But another wave of thought has been growing in the last week, centred on the savvy machinations of the army, the supposedly fair moderator in the war between the NDP-fronted regime and the people. Recent days have seen numerous reports of the involvement of the military police and intelligence services in detention, beatings and torture.
Mikhael Nabil, a young activist, was picked up, interrogated and held for two days by army officers. Blindfolded, he heard the sounds of torture around him. The Guardian’s Robert Tait wrote a chilling report of his hours in captivity which painted a similar picture. But the idea of army neutrality persists. “The army still controls the media, so nobody will know about people tortured like me,” says Mikhael. “I hope that in the coming days the media becomes more free so that I can provide the other view.” A photographer colleague, subjected to a harsh beating last Thursday, recognised the man who cracked his ribs among the military police standing watch over Tahrir.
The army’s high command, surely instrumental in persuading Mubarak to leave, share many of his interests, politically and economically. While younger recruits may side with the people, fears are growing that what we’ve seen is a cunning power-play by the generals to reshuffle the deck. Hardly the ‘fall of the regime’ the crowds were demanding.
The situation soured on Sunday morning as small clashes broke out between a hardcore of protesters and soldiers tearing down remaining tents and demanding they leave Tahrir by tomorrow. When I arrived around 10am, a line of military police, backed by rifle-totting soldiers, had encircled a few hundred protesters and a series of arguments flared.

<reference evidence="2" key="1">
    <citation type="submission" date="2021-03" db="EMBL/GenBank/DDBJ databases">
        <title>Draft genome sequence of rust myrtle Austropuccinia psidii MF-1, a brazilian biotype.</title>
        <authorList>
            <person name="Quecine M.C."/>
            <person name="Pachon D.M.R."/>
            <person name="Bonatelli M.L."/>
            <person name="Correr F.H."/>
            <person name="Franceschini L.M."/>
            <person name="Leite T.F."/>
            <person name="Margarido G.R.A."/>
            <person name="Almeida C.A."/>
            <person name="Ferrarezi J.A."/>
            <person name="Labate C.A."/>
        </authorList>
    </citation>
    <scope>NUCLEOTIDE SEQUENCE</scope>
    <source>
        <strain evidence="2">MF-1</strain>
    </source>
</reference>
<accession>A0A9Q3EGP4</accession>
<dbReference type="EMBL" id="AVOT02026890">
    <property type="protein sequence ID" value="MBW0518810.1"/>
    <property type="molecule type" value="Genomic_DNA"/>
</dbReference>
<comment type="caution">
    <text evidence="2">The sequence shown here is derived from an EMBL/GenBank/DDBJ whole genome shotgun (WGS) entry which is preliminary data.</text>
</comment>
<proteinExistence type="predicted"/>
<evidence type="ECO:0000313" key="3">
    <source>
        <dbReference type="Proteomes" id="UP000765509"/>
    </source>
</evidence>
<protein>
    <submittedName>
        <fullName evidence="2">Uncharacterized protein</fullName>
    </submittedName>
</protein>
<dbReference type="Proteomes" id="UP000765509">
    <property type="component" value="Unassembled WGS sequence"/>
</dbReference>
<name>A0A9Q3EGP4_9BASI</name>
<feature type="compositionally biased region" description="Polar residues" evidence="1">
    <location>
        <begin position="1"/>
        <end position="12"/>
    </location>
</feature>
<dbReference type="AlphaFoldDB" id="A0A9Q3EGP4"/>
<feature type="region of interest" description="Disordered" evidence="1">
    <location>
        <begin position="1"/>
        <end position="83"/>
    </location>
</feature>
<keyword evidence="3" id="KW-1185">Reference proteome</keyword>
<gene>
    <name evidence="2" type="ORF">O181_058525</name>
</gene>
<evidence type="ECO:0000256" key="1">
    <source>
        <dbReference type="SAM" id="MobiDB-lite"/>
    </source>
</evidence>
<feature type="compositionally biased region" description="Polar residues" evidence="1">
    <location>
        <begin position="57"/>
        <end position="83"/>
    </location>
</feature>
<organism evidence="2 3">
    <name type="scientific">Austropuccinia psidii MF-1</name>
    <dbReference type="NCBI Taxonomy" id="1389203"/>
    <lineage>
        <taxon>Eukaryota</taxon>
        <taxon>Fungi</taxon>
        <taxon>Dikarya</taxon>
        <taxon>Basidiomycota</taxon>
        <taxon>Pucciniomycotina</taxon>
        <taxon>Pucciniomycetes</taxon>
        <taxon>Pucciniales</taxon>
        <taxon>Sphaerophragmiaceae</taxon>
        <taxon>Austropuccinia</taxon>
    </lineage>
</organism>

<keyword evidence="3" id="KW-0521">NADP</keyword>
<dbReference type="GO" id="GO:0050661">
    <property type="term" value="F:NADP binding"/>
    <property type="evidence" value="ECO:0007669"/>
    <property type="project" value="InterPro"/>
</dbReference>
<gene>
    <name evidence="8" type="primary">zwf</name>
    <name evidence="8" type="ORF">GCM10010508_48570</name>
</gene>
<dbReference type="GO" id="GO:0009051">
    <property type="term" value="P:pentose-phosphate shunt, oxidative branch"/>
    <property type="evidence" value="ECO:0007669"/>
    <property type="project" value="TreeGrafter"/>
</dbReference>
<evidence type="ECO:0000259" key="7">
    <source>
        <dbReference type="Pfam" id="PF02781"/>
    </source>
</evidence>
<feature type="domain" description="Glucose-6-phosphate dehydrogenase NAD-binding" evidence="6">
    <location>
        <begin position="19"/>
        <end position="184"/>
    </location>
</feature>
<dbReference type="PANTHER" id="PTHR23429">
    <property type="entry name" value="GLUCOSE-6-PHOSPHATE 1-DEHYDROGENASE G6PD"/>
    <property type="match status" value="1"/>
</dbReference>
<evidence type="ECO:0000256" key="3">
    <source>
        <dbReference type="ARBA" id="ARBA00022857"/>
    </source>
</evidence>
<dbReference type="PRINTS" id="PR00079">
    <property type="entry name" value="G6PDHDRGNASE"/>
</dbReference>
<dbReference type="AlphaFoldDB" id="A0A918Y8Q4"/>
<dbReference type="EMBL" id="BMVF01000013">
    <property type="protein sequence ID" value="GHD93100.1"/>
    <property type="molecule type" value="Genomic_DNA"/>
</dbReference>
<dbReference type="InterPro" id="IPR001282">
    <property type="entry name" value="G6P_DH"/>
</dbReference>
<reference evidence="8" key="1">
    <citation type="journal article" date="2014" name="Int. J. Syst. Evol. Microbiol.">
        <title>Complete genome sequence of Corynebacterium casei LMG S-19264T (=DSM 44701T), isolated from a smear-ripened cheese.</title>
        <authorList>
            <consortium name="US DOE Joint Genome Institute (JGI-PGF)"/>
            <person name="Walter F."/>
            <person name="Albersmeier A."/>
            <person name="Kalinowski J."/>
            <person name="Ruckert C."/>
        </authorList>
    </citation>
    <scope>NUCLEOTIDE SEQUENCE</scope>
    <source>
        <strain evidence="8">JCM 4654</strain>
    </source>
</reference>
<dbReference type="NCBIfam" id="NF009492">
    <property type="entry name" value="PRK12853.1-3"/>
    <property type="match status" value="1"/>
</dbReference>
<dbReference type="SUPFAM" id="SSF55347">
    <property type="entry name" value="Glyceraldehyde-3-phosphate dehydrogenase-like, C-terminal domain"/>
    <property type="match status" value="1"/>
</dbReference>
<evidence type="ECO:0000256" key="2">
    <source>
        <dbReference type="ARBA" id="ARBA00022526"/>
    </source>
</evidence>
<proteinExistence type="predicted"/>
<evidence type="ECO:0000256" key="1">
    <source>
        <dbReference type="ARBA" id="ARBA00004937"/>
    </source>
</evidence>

Police, who most activists hold responsible for the estimated 300 deaths of the last few weeks, were back on the streets. Some have been holding their own protests, demanding wage-increases and guarantees of their jobs – a larger scale event is planned in the western area of Doqqi tomorrow.
For a few moments, several police offices even entered the crowd, borne aloft by activists yelling, in a new development, “The people and the police – one hand”. But the anti-Mubarak crowd was divided, with many screaming that the ‘murderers’ had no right to be there. One protester’s placard summed up this view: “The police are not Egyptians.” The call was already out, summoning protesters back to Tahrir to stand against the latest threat to their democratic dream.
A new edition of Ash-Shorouk newspaper added to their concern, its front page lamenting the presence of many of Mubarak’s old guard in the caretaker government.
“You have to destroy all the snake, not just the head,” said Ragi Ghali, 23, a teacher who stayed at home until Saturday, partly convinced by the state media’s smear of the protesters until a visit to Tahrir converted him.
“The people here want to know that the country will take the next steps according to what we asked. They won’t leave until we see that happening.”
Yesterday afternoon’s announcement from Egypt’s new military rulers defused much of the tension in Tahrir square. The higher military council’s decision to dissolve parliament and suspend the constitution was greeted by many long-term protesters as a clean break with the despised former regime.
Enthusiastic crowds flowed around a slowly-moving truck commandeered by two soldiers as it edged its way out of the square. Former protesters roared their support with the return of the old chant, ‘The people, the army – one hand!’ A middle-aged doctor, still wearing a tag that identified him as one of the protesters’ improvised security network, was visibly moved as he described the promise of a new written constitution.
That morning’s cordons of military police had melted away. Traffic and pedestrians shared the massive plaza, army and citizens working together to control the flow. By evening, the square was once again host to hundreds of celebrating families, the latest wave of fireworks bursting in the sky above.
Despite this, many remain cautious. The military government is already in talks with the youth movements that kick-started the revolution, but it will rule by martial law until elections promised for late summer.
There are also suggestions the military’s patience for further demonstrations is limited. It clashed with protesting police yesterday and is expected to release a communique today effectively banning strikes and threatening a crack down on those creating further ‘chaos and disorder’.